2011, R, 86 min. Directed by Dee Rees. Starring Adepero Oduye, Pernell Walker, Aasha Davis, Charles Parnell, Kim Wayans, Sahra Mellesse, Zabryna Guevara.
REVIEWED By Marjorie Baumgarten, Fri., Jan. 13, 2012
Pariah encompasses the personal and the universal with its emotionally engaging story about a Brooklyn teenager who struggles to find a place to fit in and thrive. The film is fresh yet familiar, raw but polished, particular yet generic, and wholly original. Pariah tells the story of a black, virginal lesbian, who is a budding writer and still in high school yet is unable to find community, solace, or reflections of self in her family, classmates, or the denizens of the local lesbian bar. Her story is quite specific, yet she also embodies everyone who has ever felt marginalized and alone.
Relative newcomer Adepero Oduye creates a memorable character with teenager Alike. Alike has one lesbian friend, Laura (Walker), who dropped out of high school after she was cast out by her disapproving mother. Laura introduces Alike to the bar scene and teaches the neophyte how to dress and hit on women. But the strict butch-and-femme profiles that dominate the club scene prove uncomfortable for Alike, who identifies with neither role and doesn’t yet know that she needn’t shoehorn herself into things that don’t fit. Her home life is also frustrating as she has yet to come out as gay to her parents, although they doggedly refuse to acknowledge the obvious signals Alike emits. Her mother, Audrey (Wayans, who here abandons the comedy she is known for and toothsomely wades in to this dramatic material), is a church woman who will brook no lesbians under her roof. Alike’s father, Arthur (Parnell), is a detective who willfully averts his eyes to the clues his daughter sends his way. Eventually, Alike thinks she’s found love with another unconventional girl who shares her wide interests in music, literature, and the arts, but the girl is only bi-curious and leaves Alike with her first broken heart.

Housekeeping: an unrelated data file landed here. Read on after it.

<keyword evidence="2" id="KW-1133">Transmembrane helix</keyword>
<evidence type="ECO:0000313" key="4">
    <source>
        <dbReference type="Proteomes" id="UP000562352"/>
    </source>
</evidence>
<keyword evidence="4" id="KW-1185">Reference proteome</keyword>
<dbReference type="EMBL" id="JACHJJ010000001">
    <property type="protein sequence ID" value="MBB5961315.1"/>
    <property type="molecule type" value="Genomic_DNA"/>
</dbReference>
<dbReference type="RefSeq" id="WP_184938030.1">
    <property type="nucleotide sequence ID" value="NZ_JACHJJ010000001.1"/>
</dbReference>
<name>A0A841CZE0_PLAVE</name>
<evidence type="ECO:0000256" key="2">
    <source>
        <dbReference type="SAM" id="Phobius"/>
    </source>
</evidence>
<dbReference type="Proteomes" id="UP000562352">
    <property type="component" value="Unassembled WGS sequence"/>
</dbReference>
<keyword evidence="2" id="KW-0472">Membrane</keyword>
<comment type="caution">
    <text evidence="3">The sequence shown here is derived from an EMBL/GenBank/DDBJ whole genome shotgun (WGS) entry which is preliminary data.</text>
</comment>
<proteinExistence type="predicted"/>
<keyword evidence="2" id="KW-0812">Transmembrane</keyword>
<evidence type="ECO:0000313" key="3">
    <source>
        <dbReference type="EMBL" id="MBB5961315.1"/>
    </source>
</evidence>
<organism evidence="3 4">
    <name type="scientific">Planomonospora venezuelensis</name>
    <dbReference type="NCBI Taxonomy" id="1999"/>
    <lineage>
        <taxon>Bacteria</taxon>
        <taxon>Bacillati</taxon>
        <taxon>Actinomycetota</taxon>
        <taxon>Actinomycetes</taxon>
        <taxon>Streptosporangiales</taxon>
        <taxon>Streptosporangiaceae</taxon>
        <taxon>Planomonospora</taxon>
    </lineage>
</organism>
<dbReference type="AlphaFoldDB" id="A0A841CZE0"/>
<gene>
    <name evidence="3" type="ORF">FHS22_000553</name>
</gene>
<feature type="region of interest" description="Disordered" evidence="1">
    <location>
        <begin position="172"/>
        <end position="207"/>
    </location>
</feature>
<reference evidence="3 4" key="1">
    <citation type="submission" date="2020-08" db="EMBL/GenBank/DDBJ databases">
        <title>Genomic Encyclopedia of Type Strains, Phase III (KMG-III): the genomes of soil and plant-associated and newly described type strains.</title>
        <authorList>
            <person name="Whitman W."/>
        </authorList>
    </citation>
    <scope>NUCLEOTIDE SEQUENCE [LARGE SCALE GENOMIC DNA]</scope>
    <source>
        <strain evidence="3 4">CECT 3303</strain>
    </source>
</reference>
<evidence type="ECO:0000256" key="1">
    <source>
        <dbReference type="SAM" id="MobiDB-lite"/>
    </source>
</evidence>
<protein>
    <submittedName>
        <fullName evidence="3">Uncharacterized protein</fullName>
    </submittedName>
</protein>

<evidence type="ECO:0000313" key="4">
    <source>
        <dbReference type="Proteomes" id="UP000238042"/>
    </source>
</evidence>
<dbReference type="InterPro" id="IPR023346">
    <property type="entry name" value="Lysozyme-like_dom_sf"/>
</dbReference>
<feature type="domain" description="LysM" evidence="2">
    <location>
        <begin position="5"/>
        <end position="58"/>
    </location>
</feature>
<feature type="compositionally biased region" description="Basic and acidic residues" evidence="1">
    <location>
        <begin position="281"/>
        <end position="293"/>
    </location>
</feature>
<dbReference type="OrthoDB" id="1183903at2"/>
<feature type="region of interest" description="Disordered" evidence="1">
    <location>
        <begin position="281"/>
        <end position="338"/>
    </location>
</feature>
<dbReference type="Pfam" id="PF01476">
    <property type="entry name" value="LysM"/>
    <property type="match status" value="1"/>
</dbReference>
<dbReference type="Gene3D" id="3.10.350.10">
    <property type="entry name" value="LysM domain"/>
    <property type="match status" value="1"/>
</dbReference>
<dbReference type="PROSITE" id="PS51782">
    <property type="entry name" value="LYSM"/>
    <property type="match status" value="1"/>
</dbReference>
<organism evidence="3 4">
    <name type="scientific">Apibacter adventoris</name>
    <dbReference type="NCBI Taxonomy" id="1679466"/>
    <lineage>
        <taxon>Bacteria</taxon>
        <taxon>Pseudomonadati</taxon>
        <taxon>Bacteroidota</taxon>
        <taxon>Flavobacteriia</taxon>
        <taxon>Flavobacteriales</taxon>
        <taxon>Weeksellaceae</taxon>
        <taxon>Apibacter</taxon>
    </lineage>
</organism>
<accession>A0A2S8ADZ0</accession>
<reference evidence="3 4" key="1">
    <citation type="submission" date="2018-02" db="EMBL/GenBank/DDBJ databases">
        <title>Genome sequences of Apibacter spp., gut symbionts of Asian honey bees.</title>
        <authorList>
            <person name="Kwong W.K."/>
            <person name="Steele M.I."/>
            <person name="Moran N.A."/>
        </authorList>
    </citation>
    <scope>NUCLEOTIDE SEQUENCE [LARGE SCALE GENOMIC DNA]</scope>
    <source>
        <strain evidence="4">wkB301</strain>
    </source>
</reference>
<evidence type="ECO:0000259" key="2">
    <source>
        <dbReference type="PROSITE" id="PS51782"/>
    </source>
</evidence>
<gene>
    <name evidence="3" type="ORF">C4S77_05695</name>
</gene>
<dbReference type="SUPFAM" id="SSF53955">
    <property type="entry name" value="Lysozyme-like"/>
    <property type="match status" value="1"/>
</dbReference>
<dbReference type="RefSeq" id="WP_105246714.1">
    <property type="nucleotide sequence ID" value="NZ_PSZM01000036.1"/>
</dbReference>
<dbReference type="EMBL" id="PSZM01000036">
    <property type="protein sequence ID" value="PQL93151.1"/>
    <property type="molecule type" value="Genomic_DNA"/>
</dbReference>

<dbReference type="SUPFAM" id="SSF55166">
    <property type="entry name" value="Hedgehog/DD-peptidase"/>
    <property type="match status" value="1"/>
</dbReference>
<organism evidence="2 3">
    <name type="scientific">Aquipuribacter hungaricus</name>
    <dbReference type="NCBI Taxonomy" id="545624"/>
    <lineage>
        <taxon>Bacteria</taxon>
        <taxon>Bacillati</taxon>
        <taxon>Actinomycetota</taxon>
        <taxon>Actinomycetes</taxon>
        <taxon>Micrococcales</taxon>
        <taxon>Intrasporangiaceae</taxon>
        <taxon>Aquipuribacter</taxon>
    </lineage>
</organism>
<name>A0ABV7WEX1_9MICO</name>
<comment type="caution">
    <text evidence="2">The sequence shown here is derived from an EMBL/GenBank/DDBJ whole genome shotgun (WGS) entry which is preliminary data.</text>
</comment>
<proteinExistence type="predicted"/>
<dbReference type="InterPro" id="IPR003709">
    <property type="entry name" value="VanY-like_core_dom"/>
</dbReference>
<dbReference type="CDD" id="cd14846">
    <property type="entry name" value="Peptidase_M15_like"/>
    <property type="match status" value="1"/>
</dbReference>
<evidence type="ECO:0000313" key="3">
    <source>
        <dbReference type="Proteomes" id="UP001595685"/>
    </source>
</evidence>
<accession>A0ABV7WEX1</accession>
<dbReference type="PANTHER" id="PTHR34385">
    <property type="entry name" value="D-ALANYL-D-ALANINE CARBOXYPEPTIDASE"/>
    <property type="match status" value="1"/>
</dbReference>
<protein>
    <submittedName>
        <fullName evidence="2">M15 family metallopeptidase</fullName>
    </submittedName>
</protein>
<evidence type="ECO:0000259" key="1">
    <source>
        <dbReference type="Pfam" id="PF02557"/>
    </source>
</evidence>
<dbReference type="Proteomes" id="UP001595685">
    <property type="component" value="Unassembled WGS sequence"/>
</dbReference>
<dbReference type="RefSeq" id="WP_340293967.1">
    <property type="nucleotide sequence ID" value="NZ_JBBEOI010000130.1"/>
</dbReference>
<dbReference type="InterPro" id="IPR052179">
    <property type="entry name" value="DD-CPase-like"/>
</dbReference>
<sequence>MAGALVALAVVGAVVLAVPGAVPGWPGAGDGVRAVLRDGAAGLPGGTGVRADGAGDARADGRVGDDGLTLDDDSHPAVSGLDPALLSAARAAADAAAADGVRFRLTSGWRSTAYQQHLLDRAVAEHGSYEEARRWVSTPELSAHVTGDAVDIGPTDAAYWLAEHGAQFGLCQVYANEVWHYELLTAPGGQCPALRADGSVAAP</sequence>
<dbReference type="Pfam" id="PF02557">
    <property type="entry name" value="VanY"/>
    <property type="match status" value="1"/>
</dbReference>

This movie is as hard to pigeonhole as young Alike. Yes, it’s a coming-out film, but it breaks that mold by being thoroughly unpredictable. It’s a coming-of-age film, too, and by virtue of of telling the story of a young, black lesbian, Pariah also ventures into novel territory for a motion picture. The film’s music runs the spectrum from sexually explicit dance beats to poetic solo guitar musings to contemporary rock. There is little about this film that is willing to be boxed in. Some of the assuredness of writer/director Dee Rees’ film certainly derives from its formative background as a short film and its nurturance from the Sundance Institute and other supportive organizations, as well as some script mentorship from Spike Lee. The film’s ending is undeniably pat and uplifting, although not in a completely unbelievable way. Coming out in Pariah is not just a gay thing; it’s a process every individual must go through in order to discover an authentic self.